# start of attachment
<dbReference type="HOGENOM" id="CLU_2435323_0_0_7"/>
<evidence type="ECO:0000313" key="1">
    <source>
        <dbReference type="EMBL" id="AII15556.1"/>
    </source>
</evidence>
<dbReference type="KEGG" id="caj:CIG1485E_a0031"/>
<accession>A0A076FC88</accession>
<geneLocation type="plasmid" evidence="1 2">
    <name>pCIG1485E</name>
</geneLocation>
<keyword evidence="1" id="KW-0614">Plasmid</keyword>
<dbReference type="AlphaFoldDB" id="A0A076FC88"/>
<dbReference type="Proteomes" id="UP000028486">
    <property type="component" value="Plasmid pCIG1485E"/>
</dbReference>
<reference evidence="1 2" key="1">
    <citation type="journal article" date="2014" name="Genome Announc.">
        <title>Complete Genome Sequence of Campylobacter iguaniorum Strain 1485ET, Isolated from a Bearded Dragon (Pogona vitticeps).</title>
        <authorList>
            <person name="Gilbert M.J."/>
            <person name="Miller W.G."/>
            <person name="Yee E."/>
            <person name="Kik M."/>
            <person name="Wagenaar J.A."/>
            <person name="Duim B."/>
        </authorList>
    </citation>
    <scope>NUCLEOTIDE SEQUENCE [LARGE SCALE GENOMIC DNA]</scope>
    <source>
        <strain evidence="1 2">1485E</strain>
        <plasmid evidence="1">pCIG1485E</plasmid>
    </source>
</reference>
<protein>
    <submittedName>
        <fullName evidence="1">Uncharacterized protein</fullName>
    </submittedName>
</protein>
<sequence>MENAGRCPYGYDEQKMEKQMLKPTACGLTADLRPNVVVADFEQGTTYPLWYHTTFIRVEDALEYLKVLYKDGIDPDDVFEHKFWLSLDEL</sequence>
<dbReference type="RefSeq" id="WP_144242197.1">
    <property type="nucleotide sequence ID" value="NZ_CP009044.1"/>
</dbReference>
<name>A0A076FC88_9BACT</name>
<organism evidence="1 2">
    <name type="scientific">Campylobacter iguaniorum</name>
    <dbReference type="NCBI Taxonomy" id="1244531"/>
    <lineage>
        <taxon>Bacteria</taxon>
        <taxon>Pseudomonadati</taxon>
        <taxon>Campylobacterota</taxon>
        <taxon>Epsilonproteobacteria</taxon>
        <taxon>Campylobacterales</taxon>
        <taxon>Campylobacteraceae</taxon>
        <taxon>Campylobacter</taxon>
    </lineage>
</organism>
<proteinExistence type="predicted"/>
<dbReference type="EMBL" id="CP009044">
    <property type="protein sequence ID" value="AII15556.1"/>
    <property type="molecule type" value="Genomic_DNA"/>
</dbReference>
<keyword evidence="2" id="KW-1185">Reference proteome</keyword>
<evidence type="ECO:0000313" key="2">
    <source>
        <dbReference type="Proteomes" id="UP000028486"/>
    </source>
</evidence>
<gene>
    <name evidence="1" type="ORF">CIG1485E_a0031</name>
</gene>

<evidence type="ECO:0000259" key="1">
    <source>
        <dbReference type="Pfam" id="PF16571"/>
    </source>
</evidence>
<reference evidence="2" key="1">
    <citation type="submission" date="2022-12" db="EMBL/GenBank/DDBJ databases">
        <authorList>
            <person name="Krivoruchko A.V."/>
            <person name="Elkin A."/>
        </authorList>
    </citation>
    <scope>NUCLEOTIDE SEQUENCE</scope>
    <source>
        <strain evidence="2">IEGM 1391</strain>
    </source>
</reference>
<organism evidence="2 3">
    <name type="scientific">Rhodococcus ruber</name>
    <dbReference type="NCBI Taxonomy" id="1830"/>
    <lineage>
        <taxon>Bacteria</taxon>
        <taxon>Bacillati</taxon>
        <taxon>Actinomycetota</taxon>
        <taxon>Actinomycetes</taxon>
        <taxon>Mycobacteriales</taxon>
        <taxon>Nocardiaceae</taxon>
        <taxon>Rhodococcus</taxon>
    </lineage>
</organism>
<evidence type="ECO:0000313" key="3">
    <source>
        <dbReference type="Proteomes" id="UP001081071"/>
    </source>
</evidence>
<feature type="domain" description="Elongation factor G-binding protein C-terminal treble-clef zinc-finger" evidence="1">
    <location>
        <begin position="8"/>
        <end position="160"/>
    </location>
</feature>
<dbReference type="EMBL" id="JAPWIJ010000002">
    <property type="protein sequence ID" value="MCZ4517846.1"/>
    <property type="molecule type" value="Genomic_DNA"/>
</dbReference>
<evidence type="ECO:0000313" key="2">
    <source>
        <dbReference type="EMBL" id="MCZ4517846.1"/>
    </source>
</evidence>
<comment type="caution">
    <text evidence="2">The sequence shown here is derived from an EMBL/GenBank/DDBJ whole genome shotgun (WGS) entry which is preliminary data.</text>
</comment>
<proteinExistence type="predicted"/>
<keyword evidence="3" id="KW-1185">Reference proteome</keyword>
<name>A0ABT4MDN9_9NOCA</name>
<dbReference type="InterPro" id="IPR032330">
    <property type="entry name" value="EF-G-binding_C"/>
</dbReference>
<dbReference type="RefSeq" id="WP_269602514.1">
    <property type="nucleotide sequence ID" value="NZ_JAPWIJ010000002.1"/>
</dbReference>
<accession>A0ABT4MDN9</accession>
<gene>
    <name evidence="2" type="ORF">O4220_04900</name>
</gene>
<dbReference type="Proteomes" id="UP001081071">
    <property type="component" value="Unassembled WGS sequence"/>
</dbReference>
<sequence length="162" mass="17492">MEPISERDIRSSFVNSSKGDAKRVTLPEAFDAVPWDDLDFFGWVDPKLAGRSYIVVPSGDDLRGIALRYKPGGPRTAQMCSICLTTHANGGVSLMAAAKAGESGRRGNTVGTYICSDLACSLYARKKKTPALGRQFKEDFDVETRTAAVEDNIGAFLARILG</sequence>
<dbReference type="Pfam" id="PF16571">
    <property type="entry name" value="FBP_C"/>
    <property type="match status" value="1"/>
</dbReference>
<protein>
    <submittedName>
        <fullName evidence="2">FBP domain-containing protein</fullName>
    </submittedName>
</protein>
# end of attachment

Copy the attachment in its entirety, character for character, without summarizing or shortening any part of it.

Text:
<dbReference type="HOGENOM" id="CLU_2435323_0_0_7"/>
<evidence type="ECO:0000313" key="1">
    <source>
        <dbReference type="EMBL" id="AII15556.1"/>
    </source>
</evidence>
<dbReference type="KEGG" id="caj:CIG1485E_a0031"/>
<accession>A0A076FC88</accession>
<geneLocation type="plasmid" evidence="1 2">
    <name>pCIG1485E</name>
</geneLocation>
<keyword evidence="1" id="KW-0614">Plasmid</keyword>
<dbReference type="AlphaFoldDB" id="A0A076FC88"/>
<dbReference type="Proteomes" id="UP000028486">
    <property type="component" value="Plasmid pCIG1485E"/>
</dbReference>
<reference evidence="1 2" key="1">
    <citation type="journal article" date="2014" name="Genome Announc.">
        <title>Complete Genome Sequence of Campylobacter iguaniorum Strain 1485ET, Isolated from a Bearded Dragon (Pogona vitticeps).</title>
        <authorList>
            <person name="Gilbert M.J."/>
            <person name="Miller W.G."/>
            <person name="Yee E."/>
            <person name="Kik M."/>
            <person name="Wagenaar J.A."/>
            <person name="Duim B."/>
        </authorList>
    </citation>
    <scope>NUCLEOTIDE SEQUENCE [LARGE SCALE GENOMIC DNA]</scope>
    <source>
        <strain evidence="1 2">1485E</strain>
        <plasmid evidence="1">pCIG1485E</plasmid>
    </source>
</reference>
<protein>
    <submittedName>
        <fullName evidence="1">Uncharacterized protein</fullName>
    </submittedName>
</protein>
<sequence>MENAGRCPYGYDEQKMEKQMLKPTACGLTADLRPNVVVADFEQGTTYPLWYHTTFIRVEDALEYLKVLYKDGIDPDDVFEHKFWLSLDEL</sequence>
<dbReference type="RefSeq" id="WP_144242197.1">
    <property type="nucleotide sequence ID" value="NZ_CP009044.1"/>
</dbReference>
<name>A0A076FC88_9BACT</name>
<organism evidence="1 2">
    <name type="scientific">Campylobacter iguaniorum</name>
    <dbReference type="NCBI Taxonomy" id="1244531"/>
    <lineage>
        <taxon>Bacteria</taxon>
        <taxon>Pseudomonadati</taxon>
        <taxon>Campylobacterota</taxon>
        <taxon>Epsilonproteobacteria</taxon>
        <taxon>Campylobacterales</taxon>
        <taxon>Campylobacteraceae</taxon>
        <taxon>Campylobacter</taxon>
    </lineage>
</organism>
<proteinExistence type="predicted"/>
<dbReference type="EMBL" id="CP009044">
    <property type="protein sequence ID" value="AII15556.1"/>
    <property type="molecule type" value="Genomic_DNA"/>
</dbReference>
<keyword evidence="2" id="KW-1185">Reference proteome</keyword>
<evidence type="ECO:0000313" key="2">
    <source>
        <dbReference type="Proteomes" id="UP000028486"/>
    </source>
</evidence>
<gene>
    <name evidence="1" type="ORF">CIG1485E_a0031</name>
</gene>

<evidence type="ECO:0000259" key="1">
    <source>
        <dbReference type="Pfam" id="PF16571"/>
    </source>
</evidence>
<reference evidence="2" key="1">
    <citation type="submission" date="2022-12" db="EMBL/GenBank/DDBJ databases">
        <authorList>
            <person name="Krivoruchko A.V."/>
            <person name="Elkin A."/>
        </authorList>
    </citation>
    <scope>NUCLEOTIDE SEQUENCE</scope>
    <source>
        <strain evidence="2">IEGM 1391</strain>
    </source>
</reference>
<organism evidence="2 3">
    <name type="scientific">Rhodococcus ruber</name>
    <dbReference type="NCBI Taxonomy" id="1830"/>
    <lineage>
        <taxon>Bacteria</taxon>
        <taxon>Bacillati</taxon>
        <taxon>Actinomycetota</taxon>
        <taxon>Actinomycetes</taxon>
        <taxon>Mycobacteriales</taxon>
        <taxon>Nocardiaceae</taxon>
        <taxon>Rhodococcus</taxon>
    </lineage>
</organism>
<evidence type="ECO:0000313" key="3">
    <source>
        <dbReference type="Proteomes" id="UP001081071"/>
    </source>
</evidence>
<feature type="domain" description="Elongation factor G-binding protein C-terminal treble-clef zinc-finger" evidence="1">
    <location>
        <begin position="8"/>
        <end position="160"/>
    </location>
</feature>
<dbReference type="EMBL" id="JAPWIJ010000002">
    <property type="protein sequence ID" value="MCZ4517846.1"/>
    <property type="molecule type" value="Genomic_DNA"/>
</dbReference>
<evidence type="ECO:0000313" key="2">
    <source>
        <dbReference type="EMBL" id="MCZ4517846.1"/>
    </source>
</evidence>
<comment type="caution">
    <text evidence="2">The sequence shown here is derived from an EMBL/GenBank/DDBJ whole genome shotgun (WGS) entry which is preliminary data.</text>
</comment>
<proteinExistence type="predicted"/>
<keyword evidence="3" id="KW-1185">Reference proteome</keyword>
<name>A0ABT4MDN9_9NOCA</name>
<dbReference type="InterPro" id="IPR032330">
    <property type="entry name" value="EF-G-binding_C"/>
</dbReference>
<dbReference type="RefSeq" id="WP_269602514.1">
    <property type="nucleotide sequence ID" value="NZ_JAPWIJ010000002.1"/>
</dbReference>
<accession>A0ABT4MDN9</accession>
<gene>
    <name evidence="2" type="ORF">O4220_04900</name>
</gene>
<dbReference type="Proteomes" id="UP001081071">
    <property type="component" value="Unassembled WGS sequence"/>
</dbReference>
<sequence length="162" mass="17492">MEPISERDIRSSFVNSSKGDAKRVTLPEAFDAVPWDDLDFFGWVDPKLAGRSYIVVPSGDDLRGIALRYKPGGPRTAQMCSICLTTHANGGVSLMAAAKAGESGRRGNTVGTYICSDLACSLYARKKKTPALGRQFKEDFDVETRTAAVEDNIGAFLARILG</sequence>
<dbReference type="Pfam" id="PF16571">
    <property type="entry name" value="FBP_C"/>
    <property type="match status" value="1"/>
</dbReference>
<protein>
    <submittedName>
        <fullName evidence="2">FBP domain-containing protein</fullName>
    </submittedName>
</protein>